Writer Cindy Ross is in good hands as her guide gets ready to catch her at the end of a zipline in Belize.


CARACOL, BELIZE-As soon as we exit the jeep and enter the jungle, howler monkeys squawk high in the palms. Weaver birds zip by with grass in their mouths. Massive banyans engulf neighbouring trees with their strangling vines. Humongous ferns spring from the jungle floor. And in the distance, the stone pyramids of Belize's Caracol rise out of the greenery as if they, too, are struggling for light above the canopy.

I am in another world, the Mayan world. Not much has changed over the last 600 years, except the passing of time. My friend Steve and I are here to celebrate this, as Dec. 21, 2012 will mark the end of the Mayan calendar and the beginning of a new age. What better place to consider the future of our planet than by spending time with the spirits of the Mayans, and their descendants today.

To climb up the 130-foot pyramid, Sky Place, I step high, lifting one foot at a time. It is steep. Sweat pours from my skin with the speed of water gushing out of a faucet. From the crown, the view of the Belizian mountains is spectacular. A breeze wicks my dripping skin. Human sacrifices were regularly held up here, the victim's heart gouged out while still alive and then the bodies thrown down the steps, their vivid blood dying the white limestone red.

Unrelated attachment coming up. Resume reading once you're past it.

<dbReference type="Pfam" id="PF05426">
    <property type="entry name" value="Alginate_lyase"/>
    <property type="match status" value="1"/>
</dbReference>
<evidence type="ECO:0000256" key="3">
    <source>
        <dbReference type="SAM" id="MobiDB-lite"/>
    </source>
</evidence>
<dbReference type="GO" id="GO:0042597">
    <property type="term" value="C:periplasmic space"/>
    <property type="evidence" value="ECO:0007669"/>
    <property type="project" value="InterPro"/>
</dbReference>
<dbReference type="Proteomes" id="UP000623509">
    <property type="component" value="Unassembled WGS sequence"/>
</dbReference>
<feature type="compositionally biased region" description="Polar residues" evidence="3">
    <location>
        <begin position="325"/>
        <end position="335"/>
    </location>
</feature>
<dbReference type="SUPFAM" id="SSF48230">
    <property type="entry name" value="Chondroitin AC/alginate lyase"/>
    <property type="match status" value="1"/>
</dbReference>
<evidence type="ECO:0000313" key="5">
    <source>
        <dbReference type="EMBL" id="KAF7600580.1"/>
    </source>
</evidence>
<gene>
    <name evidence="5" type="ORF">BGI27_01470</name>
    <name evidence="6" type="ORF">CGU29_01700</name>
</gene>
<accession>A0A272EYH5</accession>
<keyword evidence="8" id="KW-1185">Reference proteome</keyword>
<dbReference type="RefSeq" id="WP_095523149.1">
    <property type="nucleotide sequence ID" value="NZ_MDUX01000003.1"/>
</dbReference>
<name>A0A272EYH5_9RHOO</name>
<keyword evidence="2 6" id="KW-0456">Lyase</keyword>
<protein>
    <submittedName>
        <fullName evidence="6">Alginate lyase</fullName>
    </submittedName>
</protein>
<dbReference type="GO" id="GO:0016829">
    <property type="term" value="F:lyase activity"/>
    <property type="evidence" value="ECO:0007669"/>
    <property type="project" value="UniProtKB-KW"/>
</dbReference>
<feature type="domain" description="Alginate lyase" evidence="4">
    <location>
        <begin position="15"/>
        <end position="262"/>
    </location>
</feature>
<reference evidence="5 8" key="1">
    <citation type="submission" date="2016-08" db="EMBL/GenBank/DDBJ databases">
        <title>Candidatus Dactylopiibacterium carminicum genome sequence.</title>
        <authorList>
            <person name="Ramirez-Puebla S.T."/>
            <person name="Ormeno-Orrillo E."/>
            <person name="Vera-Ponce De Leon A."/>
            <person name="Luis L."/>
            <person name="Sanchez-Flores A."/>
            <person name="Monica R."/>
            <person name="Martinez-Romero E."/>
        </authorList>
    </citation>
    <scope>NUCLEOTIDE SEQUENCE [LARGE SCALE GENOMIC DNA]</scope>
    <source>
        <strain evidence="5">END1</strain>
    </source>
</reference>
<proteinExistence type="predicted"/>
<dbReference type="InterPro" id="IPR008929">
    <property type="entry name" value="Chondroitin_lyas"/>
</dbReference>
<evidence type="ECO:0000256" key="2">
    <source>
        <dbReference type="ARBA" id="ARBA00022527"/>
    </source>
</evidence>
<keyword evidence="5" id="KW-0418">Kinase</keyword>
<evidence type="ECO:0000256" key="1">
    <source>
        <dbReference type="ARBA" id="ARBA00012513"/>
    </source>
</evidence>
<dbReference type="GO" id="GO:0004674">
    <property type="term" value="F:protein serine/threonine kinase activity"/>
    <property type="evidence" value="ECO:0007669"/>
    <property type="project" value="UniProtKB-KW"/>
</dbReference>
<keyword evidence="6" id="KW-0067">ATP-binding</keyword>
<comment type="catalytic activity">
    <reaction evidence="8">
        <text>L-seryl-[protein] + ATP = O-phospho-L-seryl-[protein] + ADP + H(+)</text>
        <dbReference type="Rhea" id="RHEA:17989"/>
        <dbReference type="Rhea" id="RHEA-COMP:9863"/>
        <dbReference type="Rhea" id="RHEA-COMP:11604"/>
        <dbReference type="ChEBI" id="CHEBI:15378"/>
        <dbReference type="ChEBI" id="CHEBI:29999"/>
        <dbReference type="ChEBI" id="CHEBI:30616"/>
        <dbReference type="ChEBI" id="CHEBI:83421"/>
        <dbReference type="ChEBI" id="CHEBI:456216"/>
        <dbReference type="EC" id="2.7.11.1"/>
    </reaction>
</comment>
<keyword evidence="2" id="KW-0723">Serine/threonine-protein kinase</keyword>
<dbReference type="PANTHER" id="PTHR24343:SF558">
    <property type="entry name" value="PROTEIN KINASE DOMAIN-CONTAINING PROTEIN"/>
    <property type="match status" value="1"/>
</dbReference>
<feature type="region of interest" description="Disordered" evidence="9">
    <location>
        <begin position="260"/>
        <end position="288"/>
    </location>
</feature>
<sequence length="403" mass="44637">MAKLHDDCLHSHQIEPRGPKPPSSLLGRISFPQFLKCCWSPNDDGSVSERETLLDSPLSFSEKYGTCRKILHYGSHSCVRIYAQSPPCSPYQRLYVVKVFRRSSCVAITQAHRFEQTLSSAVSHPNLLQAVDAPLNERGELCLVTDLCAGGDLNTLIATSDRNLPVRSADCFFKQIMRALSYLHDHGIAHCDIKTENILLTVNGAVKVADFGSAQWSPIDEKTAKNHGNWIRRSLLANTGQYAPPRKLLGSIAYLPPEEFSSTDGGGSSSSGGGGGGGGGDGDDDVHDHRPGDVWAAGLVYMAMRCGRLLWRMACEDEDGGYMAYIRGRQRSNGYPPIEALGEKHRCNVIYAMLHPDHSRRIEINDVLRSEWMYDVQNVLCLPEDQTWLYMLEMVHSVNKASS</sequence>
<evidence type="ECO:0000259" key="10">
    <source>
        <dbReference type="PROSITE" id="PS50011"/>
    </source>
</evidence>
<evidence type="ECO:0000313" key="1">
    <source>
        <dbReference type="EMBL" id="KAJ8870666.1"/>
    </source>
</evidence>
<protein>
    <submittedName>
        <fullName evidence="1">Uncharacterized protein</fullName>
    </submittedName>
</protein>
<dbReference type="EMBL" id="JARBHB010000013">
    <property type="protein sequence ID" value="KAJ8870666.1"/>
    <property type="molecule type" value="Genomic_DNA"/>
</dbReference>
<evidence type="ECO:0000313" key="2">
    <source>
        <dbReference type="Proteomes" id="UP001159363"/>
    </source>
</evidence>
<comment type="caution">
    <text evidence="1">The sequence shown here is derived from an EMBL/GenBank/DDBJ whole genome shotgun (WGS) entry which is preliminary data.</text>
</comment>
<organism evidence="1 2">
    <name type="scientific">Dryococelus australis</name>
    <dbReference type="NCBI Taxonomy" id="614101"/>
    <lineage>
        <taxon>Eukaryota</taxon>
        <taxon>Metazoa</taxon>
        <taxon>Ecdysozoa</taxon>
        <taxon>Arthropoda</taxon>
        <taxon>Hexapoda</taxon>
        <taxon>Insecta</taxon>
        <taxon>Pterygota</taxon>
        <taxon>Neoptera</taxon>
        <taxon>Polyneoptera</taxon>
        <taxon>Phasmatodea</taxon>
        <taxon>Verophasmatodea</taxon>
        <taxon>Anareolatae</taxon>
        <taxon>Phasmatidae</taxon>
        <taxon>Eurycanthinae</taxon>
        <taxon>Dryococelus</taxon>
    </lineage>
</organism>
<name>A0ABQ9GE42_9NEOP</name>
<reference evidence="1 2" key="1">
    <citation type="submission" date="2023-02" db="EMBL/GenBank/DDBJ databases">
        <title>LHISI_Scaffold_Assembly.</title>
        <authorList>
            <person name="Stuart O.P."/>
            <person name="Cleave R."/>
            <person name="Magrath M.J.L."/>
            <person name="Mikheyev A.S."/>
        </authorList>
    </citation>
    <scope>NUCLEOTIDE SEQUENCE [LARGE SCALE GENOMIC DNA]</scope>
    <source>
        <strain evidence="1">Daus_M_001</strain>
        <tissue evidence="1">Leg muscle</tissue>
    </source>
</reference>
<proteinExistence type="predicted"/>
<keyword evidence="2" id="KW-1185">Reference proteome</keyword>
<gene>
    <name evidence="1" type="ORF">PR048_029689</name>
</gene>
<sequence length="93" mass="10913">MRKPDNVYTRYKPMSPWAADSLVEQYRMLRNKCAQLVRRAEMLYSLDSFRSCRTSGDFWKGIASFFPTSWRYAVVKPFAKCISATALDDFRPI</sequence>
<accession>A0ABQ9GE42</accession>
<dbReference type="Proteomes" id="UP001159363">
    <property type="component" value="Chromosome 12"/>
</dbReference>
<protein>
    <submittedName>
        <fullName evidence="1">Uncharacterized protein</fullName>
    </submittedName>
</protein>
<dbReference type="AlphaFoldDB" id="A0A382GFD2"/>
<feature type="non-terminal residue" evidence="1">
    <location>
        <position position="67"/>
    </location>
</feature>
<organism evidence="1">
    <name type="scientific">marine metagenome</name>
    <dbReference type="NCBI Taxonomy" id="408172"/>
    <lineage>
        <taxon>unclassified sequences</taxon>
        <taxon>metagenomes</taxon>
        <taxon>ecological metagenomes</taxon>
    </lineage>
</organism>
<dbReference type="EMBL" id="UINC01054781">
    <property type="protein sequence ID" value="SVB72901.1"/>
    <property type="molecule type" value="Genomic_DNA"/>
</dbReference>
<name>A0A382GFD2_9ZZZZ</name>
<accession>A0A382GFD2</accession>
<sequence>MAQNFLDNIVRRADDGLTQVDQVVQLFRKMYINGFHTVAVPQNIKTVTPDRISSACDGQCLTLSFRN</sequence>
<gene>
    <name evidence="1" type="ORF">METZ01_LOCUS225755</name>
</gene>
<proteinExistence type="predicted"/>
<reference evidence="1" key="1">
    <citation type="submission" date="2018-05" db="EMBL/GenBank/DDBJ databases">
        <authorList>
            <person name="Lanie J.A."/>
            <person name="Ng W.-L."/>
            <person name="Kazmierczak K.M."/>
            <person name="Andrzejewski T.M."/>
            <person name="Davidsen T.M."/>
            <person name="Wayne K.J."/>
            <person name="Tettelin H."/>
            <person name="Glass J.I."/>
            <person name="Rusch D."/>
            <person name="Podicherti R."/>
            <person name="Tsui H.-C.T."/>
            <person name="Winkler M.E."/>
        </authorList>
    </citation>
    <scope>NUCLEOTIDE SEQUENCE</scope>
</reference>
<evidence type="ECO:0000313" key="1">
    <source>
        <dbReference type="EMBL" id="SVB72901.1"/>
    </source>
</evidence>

Down below in the grass courtyard, our tents are set up. In the early morning, I will take part in a more humane celebration with Mayan shamans and priestesses. A fire containing aromatic herbs and spices, gathered from the forest will be burned while prayers are said, requests are pleaded for, and thanks are conveyed to the Mayan gods.

Solstices and equinoxes have always been extremely important to the Mayan people, but this year especially holds special significance. Their calendar is ending. It is the end of the Long Count - a 5,125-year period, which began on Aug. 11, 3114 B.C. and will end on a winter solstice.

Perhaps not so much an end, modern reasoning has claimed, but the beginning of a new era for humanity. As Belizean archaeologist, Dr. Awe said, "It's very much the way most people would look at the end of one year and the beginning of another, but over a very, very long period of time. It is a time for reflection, and for considering future direction."

Throughout Mexico and Central America (Belize, Honduras, Guatemala, and Mexico), you can participate in memorable Mayan ceremonies, learn from archeologists, become cleansed by shamans, get to know the warm and gracious Mayas of today and make a serious memory in your own life history


The Winter Solstice is a great reason to plan a visit, but there are many other reasons to seek this Caribbean destination and many involve the natural world. After Caracol, we head to the fascinating Cave Branch area where the limestone caves are located.